BRIDGE CREEK, May 28, 1862.
My command is in position after sharp skirmishing. Enemy driven back across creek. To out left and front, on the opposite side, is an intrenched position, with artillery, about 500 yards distant. My four 30-pounder Parrotts are in front and now being placed in battery; they will open in an hour, when, if practicable, I will carry and hold the enemy's intrenched position. I think it is not a portion of their main works, but half a mile in advance. From prisoners, I am satisfied there is no battery or work on Widow Phillips' place, which is on my right and front and half way between the two roads to Corinth. That is the one [?] and one Boxe's.
HEADQUARTERS, May 28, 1862.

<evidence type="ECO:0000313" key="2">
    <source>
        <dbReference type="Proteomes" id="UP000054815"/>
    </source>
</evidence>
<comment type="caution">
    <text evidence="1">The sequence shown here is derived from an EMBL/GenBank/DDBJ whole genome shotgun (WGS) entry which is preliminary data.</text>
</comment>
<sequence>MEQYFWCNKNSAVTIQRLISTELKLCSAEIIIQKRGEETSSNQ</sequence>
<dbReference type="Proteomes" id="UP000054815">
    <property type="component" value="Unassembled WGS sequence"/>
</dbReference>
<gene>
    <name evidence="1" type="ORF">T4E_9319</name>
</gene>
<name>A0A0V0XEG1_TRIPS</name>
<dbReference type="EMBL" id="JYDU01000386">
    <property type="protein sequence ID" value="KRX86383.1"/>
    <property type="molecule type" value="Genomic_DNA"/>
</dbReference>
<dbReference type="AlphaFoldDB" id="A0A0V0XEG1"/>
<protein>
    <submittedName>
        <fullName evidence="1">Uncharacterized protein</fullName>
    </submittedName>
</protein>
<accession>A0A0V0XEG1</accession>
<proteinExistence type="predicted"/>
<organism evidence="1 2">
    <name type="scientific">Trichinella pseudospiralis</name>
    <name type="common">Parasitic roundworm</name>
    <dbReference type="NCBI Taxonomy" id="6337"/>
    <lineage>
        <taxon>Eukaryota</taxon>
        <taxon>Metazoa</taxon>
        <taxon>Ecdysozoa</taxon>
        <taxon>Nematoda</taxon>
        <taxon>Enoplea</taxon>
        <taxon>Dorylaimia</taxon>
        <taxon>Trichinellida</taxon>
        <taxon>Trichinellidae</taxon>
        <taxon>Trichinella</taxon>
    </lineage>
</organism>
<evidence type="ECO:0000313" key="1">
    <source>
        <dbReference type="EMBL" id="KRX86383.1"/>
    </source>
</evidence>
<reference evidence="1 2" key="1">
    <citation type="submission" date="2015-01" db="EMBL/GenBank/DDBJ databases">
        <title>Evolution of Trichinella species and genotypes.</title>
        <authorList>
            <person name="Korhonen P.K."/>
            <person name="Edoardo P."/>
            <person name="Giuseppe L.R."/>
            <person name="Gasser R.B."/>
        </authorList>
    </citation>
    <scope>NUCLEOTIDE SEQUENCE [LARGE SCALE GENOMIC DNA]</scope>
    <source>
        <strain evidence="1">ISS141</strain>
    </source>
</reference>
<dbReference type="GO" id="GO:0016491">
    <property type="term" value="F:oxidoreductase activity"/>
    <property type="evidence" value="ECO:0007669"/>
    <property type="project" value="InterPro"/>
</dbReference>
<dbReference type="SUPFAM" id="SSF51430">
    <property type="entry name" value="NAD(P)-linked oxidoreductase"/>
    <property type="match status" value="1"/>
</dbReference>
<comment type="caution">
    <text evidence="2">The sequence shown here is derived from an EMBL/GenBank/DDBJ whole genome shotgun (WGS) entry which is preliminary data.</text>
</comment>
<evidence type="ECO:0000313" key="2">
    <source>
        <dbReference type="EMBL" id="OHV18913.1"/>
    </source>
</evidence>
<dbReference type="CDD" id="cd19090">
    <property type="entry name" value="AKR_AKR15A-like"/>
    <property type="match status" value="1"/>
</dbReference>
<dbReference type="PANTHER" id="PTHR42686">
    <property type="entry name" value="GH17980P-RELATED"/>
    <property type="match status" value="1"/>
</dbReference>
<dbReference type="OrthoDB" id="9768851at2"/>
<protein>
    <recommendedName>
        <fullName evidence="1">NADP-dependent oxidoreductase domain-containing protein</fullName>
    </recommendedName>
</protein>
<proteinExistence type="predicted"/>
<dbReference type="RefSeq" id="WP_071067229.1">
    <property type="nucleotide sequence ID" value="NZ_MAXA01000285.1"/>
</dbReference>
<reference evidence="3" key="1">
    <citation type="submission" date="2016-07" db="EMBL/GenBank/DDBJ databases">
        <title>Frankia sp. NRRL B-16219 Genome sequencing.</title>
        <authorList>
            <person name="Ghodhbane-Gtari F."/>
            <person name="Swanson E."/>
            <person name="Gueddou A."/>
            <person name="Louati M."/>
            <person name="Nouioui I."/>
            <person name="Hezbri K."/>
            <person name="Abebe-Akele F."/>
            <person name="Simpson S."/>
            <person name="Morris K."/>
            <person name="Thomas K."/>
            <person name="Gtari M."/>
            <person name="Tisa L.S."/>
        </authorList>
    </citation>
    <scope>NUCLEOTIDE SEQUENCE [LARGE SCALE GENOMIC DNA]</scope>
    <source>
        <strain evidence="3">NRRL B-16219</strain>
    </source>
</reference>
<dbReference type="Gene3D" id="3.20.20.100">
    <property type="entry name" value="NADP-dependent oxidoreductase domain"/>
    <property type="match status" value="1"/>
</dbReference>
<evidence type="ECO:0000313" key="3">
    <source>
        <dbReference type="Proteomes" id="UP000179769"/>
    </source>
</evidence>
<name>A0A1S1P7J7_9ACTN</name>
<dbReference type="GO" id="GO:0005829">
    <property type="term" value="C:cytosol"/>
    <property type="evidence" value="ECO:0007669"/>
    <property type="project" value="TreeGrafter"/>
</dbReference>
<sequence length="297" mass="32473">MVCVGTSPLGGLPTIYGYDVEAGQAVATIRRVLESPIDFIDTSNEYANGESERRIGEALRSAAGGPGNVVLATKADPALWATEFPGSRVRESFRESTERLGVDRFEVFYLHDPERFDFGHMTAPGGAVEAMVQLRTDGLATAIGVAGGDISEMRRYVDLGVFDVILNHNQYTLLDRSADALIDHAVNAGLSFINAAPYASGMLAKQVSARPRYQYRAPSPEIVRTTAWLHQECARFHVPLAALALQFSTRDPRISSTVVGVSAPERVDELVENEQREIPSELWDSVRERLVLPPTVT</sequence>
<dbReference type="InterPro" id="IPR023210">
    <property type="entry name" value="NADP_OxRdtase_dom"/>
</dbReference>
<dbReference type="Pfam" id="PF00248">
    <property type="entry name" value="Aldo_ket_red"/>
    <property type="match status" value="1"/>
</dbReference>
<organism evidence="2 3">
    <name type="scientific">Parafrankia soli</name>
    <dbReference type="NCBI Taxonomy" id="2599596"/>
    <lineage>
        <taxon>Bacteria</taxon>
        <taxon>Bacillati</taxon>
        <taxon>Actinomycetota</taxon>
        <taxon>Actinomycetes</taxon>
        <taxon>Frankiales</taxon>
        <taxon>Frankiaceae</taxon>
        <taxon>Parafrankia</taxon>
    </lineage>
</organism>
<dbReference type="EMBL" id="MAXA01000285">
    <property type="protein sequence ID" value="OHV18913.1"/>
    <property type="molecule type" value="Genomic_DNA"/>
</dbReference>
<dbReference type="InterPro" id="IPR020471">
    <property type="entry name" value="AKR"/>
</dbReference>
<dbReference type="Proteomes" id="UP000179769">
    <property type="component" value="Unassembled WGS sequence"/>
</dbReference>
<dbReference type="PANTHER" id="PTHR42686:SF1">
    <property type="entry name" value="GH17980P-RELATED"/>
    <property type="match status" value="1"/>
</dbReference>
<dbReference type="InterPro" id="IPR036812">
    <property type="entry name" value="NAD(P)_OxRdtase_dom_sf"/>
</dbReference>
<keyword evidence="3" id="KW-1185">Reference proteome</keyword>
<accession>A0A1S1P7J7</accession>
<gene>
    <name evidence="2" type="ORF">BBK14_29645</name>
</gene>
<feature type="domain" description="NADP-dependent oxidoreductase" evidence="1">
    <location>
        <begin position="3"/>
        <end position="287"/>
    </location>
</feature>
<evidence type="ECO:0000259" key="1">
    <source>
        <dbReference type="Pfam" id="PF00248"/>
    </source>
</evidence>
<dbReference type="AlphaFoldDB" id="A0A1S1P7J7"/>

Feel in with your skirmishers toward the battery on your left, and see what you can do with it. I will send the sharpshooters from Paine's right to turn it on its right. Have your columns ready to march, and if you deem it practicable, carry the nearest work.
Leave at least one brigade to watch your right and rear, and if you need more, call on Morgan or General Paine, who are just in your rear.
If by waiting for the 30-pounder Parrotts you can silence the battery, wait, and don't attempt to storm. Meantime put Colonel Bissell to work for the Parrotts and your own men to digging rifle pits.
MAY 28, 1862.
Send your sharpshooters in the direction of the enemy's battery which had just fired and see what it is. Let them lay under cover and pick off the gunners. Stand ready to support Stanley, should be decide to storm it.
RUSSELL'S, May 28, 1862.
Have advanced and driven the enemy's, which were supported by a section of artillery. Occupy a high, commanding ridge, but cannot yet discover any earthworks of the enemy. Will advance still farther this p.m.
W. T. SHERMAN,